Waiting inside (CBC) to be interviewed...

3:30 pm...
The interview started off blaring Paula Abdul singing  'Opposites Attract'.   The host and I had a good laugh about it's popularity. Hadn't heard or thought about this slice of my life in a while. Of course, he questioned me about my involvement...

Circa 1990...
 my room mate at the time Jaques Muller said, "Let's go over and pick up some freelance work, after work."

 Chris Bailey was directing the animation for this award winning video. Other Disney animation artists were working on this project after hours, too.

We arrived at an apartment and were handed model sheets, exposure sheets, photo stats (Paula dancing on film) and discussed the business of the scene.

(If you have followed this blog, you know I depend on thumbnails, a lot.)

My thumbnail drawings to work out mouth shapes for MC Skat Kat's dialogue...

More thumbnails working out 'business' of his walk...

and ruff animation of walk.


Thumbnails of MC Skat Kat dance moves...

Thumbnails of  Kat reaching for PA...

ruff animation of the action...




finished animated cell with photostat.

 More ruff stuff...

My jog down memory lane complete, Alan the interviewer turned the discussion to animation, my book and other art related topics...

The short interview ended with an on the air plug for tonight's speaking engagement which I'm sure increased attendance.

7 pm...
Got a chance to encouraged and inspire a few hundred young artists and their teachers.

The end of my presentation brought a short break, followed by an interview with Cory and Myles and  then a Q&A session with the audience.

10 pm...
The session moves to the lobby and I finish answering questions that did not get answered inside and  signed some autographs.

11 pm...
Security is giving us the eye...time to go.

All questions addressed, ticket stubs, backpacks, sketch books, laptop covers and two copies of my book (giveaways) signed, it was time to get back to my room.

It did not take much for me to fall asleep this night .

8 am Oct. 2...

Back to the airport.
And a little sketching in the terminal before my flight to Southern California.

until next time...

Sunday, September 13, 2015

Into 1998


At the end of 1997, The Little Mermaid was re-released and was a cause for celebration and reminiscing with cast and crew...

(Invitation to the gathering of cast and crew...)
(The gang that made it happen.)

Also during this time, to sharpen their drawing skills, I led a group of young Disney animation hopefuls on a sketching safari to the LA Zoo.

Little did I know I'd be sharpening my own skills in communicating with others. Eventually I would teach drawing at various institutions and the art of Quick Sketch would be the subject of my first book.

In March 1998 we were treated to a soon to be released screening of Tarzan (below)...

The City of Lights...

That May, LaVonne and I traveled to Paris, France to pay a visit to our daughter Melissa who was studying there as a part of her undergraduate work for Spelman College in Atlanta, GA.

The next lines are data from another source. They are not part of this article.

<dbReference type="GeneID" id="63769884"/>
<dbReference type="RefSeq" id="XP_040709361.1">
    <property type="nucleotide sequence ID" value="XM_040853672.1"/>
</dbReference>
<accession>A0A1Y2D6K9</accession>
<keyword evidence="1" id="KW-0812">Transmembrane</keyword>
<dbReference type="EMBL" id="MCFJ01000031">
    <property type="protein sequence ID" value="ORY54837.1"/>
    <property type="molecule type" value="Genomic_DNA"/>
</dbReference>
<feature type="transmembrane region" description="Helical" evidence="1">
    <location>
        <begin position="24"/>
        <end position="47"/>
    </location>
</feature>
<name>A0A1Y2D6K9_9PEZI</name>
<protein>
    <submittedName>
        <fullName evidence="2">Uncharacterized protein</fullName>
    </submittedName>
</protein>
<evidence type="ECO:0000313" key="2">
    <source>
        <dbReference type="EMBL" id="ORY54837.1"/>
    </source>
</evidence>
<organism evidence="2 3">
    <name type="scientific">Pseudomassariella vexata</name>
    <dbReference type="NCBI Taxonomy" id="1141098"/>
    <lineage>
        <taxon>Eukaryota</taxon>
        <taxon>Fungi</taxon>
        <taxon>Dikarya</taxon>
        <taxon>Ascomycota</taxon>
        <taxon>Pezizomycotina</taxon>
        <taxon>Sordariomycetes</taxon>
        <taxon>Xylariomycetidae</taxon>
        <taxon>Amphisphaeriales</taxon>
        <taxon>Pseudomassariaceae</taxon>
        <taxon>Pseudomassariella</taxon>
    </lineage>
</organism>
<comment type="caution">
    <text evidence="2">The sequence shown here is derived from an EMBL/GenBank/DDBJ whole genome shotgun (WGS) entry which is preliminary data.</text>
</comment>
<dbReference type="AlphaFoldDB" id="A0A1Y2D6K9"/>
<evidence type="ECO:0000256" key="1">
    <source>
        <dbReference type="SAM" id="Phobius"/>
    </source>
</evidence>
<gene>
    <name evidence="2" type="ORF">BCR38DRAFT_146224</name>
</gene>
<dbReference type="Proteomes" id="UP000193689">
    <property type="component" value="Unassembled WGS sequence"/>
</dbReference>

(LaVonne and me in front of the lighted Eiffel Tower)

Artists should soak in as much artistic culture as possible and from any source. If you can't get to Paris, Rome, Greece, Africa or any of the other more exotic locales on this earth, the local libraries are full of picture books to feed our imaginations.

While there we did what tourists do - take advantage of the artwork the museums had to offer, the Louvre for starters...

(LaVonne about to enter the Louvre triangle in the background)

(Inside the Musee d'Orsay with Whistlers Mother)

And then to the Musee d'Orsay...

 On another day, we visited the Musee Rodin (Auguste Rodin's residence which was converted to a museum and his bigger than life sculptures in his backyard).

(Marveling at more of Rodin's backyard sculptures)

(below LaVonne and me looking at Rodin's 'Gates of Hell' doors).

Being from southern California, we were thoroughly impressed with the foliage, fountains and overall beauty of the many parks...including the miniature Statue of Liberty in the Luxembourg Gardens.

 Then, we took a side trip to Vesailles, the home of Louis XIV and Marie Antoinette - Talk about a backyard with a view:-)

Culturally enriched, we gathered up our belongings and Melissa,who was finished with her schooling there, and headed across the ocean to return home.  Even today we remain impressed with the beauty of the city, rich in history and the art work displayed almost everywhere we walked.

(I did manage to do some sketching while there. the sketches are reproduced in my book 'Quick Sketching with Ron Husband' pages 334-337)

Back home, a lecture at the Art Center College of Design (below) was also on the menu...

and 1998 ended with the traditional company Christmas Party (above)...

Early in 1999 the Twilight Bark previewed the upcoming Fantasia 2000 and gave a plug to Atlantis as being partially complete.

until next time...